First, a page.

Member: “Ok yeah I see your point.”

Me: “Do you like using this club? Do you like the facility? Do you really want to cancel? Because I don’t think you really do. Tell you what, I won’t file this paper work, you can keep your membership. If you apologise to the receptionist, pay the entrance fee for today, go have a swim and sauna, when you’re done I’ll buy you a coffee and then we can talk about this interview and why it’s got you so pent up. Sound good?

Member: “Ok yeah that makes total sense.”

With this exchange I was taking a huge gamble, its only because I have the NLP, motivational interviewing, sales training, experience of complaint handling and character judgement that I have,  I took this chance. I knew that he’d be the kind of guy that once he saw in writing what was, a ridiculous reason for quitting the club he’d come around.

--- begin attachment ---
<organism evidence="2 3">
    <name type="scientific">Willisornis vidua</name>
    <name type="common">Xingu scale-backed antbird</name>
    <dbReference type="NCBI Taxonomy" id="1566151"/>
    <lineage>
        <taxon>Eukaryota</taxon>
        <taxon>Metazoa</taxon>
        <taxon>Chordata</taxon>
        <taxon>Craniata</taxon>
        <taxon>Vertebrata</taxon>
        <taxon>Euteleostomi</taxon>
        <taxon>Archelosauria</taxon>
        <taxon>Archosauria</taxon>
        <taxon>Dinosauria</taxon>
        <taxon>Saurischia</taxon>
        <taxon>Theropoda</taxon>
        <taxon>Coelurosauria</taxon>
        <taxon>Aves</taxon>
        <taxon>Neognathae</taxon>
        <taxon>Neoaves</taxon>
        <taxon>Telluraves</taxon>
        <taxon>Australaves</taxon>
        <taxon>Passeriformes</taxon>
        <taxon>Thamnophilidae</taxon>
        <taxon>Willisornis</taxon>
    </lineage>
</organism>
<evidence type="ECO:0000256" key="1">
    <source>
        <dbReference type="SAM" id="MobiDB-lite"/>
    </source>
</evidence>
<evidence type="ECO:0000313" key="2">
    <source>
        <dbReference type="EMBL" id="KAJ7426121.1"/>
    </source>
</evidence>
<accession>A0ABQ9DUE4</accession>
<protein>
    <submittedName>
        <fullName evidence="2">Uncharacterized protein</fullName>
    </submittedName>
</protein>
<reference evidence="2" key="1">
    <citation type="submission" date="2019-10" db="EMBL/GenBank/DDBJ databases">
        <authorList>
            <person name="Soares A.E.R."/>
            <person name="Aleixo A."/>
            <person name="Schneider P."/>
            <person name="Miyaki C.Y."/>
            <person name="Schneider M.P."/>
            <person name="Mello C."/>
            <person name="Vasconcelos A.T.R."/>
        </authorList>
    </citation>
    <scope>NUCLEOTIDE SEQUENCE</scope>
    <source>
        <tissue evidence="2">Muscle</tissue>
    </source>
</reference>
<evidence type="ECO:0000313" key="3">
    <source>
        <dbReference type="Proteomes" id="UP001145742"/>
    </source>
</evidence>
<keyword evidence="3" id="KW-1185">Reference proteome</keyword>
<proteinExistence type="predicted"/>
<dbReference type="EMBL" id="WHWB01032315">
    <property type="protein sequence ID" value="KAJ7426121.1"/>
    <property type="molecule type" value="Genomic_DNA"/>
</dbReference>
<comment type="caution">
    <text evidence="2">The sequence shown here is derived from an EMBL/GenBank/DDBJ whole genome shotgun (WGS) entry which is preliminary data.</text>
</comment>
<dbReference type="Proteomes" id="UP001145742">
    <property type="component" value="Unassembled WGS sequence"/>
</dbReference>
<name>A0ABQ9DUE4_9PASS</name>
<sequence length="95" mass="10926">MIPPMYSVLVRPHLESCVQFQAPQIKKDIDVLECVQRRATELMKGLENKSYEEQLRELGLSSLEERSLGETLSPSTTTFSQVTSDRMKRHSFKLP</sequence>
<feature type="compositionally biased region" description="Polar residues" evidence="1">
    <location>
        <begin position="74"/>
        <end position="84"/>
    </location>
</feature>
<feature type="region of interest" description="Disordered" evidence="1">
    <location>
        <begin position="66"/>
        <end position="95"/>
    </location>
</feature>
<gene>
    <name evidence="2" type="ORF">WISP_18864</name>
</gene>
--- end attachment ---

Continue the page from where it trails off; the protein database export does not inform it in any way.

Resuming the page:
After this exchange he went and paid the entry fee said his genuine apologies and went and used the club. The receptionist informed me that he’s been notorious in the past for shouting at staff and getting his own way and that normally he does. I was the first person to ever threaten to throw him out and to get him to say sorry, the receptionist was almost in shock!

All I wanted to do with this guy was try to understand what was making him so angry. I was seeking to understand him, not judge him, not advise him just to understand him and build some rapport with him.

Setting yourself up for success in an awkward situation.